Emily Sahakian, assistant professor of theatre and French at UGA, believes service-learning teaches students lifelong lessons about how to be conscientious citizens. In addition to teaching theatre history and French-language literature, she is currently teaching the first service-learning course UGA has offered in theatre.
Where did you earn your degrees and what are your current responsibilities at UGA?
I earned a dual doctorate from Northwestern University and the Ecole des hautes études en sciences sociales (in France). At UGA, I teach courses in Theatre and French and I do research in the field of Francophone Caribbean theatre.
When did you come to UGA and what brought you here?
I came to UGA in 2011 when I was hired for a joint appointment in the departments of Theatre & Film Studies and Romance Languages.
What is the best part about your job?
I enjoy the balance between teaching and research that my job entails, and I love that I can additionally engage in community problem solving.
Describe your current research or service projects.
I’m currently writing a book about the legacy of slavery in French Caribbean theatre, specifically as it relates to the historical experience of women. My major service project is my course in community-based theatre, the first service-learning course in theatre at UGA.
What does service mean to you?
To me, service means engaging in reciprocal exchanges with partners in the local community.
What do you feel is UGA’s role as a land- and sea-grant university?
As a land- and sea-grant university, part of UGA’s mission is “community-based,” to use a concept we study in my course. In other words, some of the research and teaching that we do at UGA is for—and based in—the local community.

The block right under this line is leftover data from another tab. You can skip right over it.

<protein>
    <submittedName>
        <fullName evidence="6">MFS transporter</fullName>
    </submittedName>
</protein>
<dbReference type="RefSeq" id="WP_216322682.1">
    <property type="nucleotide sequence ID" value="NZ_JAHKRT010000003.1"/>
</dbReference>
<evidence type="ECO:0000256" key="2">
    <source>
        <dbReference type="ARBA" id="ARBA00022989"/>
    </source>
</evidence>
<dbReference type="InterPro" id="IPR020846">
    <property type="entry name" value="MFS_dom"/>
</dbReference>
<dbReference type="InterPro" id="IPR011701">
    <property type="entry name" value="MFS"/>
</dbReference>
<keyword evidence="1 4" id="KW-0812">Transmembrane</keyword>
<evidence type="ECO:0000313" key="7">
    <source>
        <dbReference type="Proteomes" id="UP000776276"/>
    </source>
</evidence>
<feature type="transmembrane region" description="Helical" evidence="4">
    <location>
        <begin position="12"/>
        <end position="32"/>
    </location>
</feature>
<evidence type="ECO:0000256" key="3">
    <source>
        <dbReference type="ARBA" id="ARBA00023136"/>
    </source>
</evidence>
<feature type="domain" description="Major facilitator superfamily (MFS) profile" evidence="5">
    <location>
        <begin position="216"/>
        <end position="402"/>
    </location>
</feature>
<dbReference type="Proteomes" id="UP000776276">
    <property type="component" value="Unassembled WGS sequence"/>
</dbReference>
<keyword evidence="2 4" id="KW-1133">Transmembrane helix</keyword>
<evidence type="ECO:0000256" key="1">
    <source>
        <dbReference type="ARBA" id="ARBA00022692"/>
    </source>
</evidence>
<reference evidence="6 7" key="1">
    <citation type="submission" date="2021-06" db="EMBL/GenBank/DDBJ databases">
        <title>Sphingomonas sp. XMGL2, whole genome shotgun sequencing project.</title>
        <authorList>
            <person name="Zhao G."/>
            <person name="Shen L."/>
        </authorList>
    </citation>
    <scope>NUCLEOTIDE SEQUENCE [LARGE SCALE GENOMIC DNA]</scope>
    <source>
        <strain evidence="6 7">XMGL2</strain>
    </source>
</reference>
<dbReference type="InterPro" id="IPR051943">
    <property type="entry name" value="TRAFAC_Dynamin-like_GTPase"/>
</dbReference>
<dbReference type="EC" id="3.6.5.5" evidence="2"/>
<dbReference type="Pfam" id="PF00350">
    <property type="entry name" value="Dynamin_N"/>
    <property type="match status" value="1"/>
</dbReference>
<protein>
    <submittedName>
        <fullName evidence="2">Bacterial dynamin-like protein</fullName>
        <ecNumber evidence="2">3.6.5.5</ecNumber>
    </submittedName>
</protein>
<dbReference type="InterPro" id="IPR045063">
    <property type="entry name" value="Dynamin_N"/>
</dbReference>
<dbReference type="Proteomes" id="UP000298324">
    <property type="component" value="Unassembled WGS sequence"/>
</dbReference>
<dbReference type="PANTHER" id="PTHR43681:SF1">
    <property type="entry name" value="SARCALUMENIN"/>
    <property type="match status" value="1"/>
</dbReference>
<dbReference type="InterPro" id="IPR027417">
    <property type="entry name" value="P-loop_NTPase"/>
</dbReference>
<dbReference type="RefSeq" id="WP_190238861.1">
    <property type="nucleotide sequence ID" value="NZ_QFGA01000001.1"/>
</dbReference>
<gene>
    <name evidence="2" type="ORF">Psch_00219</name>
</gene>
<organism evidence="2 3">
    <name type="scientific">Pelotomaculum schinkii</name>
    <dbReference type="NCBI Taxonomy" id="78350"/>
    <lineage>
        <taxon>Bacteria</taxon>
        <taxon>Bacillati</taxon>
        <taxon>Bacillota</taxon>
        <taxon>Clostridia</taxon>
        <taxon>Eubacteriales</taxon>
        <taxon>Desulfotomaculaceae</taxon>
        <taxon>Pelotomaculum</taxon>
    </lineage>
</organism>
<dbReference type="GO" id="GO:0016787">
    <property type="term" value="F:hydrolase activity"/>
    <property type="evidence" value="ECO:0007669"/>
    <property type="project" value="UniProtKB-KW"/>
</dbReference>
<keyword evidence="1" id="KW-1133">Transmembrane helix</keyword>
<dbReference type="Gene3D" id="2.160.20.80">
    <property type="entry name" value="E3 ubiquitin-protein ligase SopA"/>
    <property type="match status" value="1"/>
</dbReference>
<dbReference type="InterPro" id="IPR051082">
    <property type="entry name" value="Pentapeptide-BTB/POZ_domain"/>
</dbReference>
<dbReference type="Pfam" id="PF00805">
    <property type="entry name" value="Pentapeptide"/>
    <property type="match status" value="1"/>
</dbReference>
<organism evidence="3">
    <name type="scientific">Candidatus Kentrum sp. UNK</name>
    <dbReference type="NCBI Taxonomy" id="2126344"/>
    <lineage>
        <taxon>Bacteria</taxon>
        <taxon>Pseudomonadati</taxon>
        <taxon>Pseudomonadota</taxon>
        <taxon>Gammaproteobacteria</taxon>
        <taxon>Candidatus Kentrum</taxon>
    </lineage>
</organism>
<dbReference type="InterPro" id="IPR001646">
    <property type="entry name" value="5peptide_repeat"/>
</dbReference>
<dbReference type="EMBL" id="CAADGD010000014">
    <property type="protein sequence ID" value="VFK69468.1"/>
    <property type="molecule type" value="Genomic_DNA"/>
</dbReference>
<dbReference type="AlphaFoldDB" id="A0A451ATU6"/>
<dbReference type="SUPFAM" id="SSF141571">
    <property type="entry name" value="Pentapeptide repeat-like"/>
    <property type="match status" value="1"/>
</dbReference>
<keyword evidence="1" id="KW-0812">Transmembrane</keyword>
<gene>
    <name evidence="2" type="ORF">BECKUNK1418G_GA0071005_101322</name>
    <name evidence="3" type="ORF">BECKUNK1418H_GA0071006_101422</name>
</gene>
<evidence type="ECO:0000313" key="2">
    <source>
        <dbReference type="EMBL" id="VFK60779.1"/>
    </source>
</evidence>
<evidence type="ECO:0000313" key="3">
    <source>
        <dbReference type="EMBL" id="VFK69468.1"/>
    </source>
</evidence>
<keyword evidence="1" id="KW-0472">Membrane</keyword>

Why is public service an important aspect of higher education?
Public service is important because it brings higher education to people who otherwise do not have access to it. It also helps to make university projects locally relevant.
What are some of the service-learning and public service opportunities for students that you are involved with?
In my community-based theatre course, students offer workshops in the techniques of Augusto Boal’s Theatre of the Oppressed to community partners. The goals of the workshops are to meet community needs, to foster understanding and dialogue, and to identify social problems facing the local community. By building upon those workshops and incorporating further library and field research, students then devise an original community-based performance.
This past summer I collaborated with Dr. Cahnmann-Taylor, a professor of Language and Literacy Education, to teach a similar course dealing specifically with public schooling.
What is the value or benefit of students engaging in service-learning and public service?
These experiences teach students lifelong lessons about how to be conscientious citizens. Additionally, students remember course content better when they use it in practice.